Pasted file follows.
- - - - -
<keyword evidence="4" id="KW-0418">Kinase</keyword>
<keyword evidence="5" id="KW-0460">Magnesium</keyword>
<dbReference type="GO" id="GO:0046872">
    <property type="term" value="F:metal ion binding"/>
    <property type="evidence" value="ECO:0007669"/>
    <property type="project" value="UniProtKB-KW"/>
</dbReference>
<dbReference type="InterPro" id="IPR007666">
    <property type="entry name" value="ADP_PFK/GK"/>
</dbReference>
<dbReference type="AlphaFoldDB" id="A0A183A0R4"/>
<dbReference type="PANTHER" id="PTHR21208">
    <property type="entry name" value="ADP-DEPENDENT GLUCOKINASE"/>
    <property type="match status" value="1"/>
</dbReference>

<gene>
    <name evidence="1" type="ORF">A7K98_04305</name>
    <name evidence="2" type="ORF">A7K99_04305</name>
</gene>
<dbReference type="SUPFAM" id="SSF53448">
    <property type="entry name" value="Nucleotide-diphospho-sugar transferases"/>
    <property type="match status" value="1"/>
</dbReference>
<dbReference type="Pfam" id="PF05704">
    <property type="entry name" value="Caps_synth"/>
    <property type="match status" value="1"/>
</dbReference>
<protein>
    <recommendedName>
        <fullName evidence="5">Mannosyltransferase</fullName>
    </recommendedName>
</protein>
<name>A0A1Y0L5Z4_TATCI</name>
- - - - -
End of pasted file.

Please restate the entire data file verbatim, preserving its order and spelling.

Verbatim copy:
<keyword evidence="4" id="KW-0418">Kinase</keyword>
<keyword evidence="5" id="KW-0460">Magnesium</keyword>
<dbReference type="GO" id="GO:0046872">
    <property type="term" value="F:metal ion binding"/>
    <property type="evidence" value="ECO:0007669"/>
    <property type="project" value="UniProtKB-KW"/>
</dbReference>
<dbReference type="InterPro" id="IPR007666">
    <property type="entry name" value="ADP_PFK/GK"/>
</dbReference>
<dbReference type="AlphaFoldDB" id="A0A183A0R4"/>
<dbReference type="PANTHER" id="PTHR21208">
    <property type="entry name" value="ADP-DEPENDENT GLUCOKINASE"/>
    <property type="match status" value="1"/>
</dbReference>

<gene>
    <name evidence="1" type="ORF">A7K98_04305</name>
    <name evidence="2" type="ORF">A7K99_04305</name>
</gene>
<dbReference type="SUPFAM" id="SSF53448">
    <property type="entry name" value="Nucleotide-diphospho-sugar transferases"/>
    <property type="match status" value="1"/>
</dbReference>
<dbReference type="Pfam" id="PF05704">
    <property type="entry name" value="Caps_synth"/>
    <property type="match status" value="1"/>
</dbReference>
<protein>
    <recommendedName>
        <fullName evidence="5">Mannosyltransferase</fullName>
    </recommendedName>
</protein>
<name>A0A1Y0L5Z4_TATCI</name>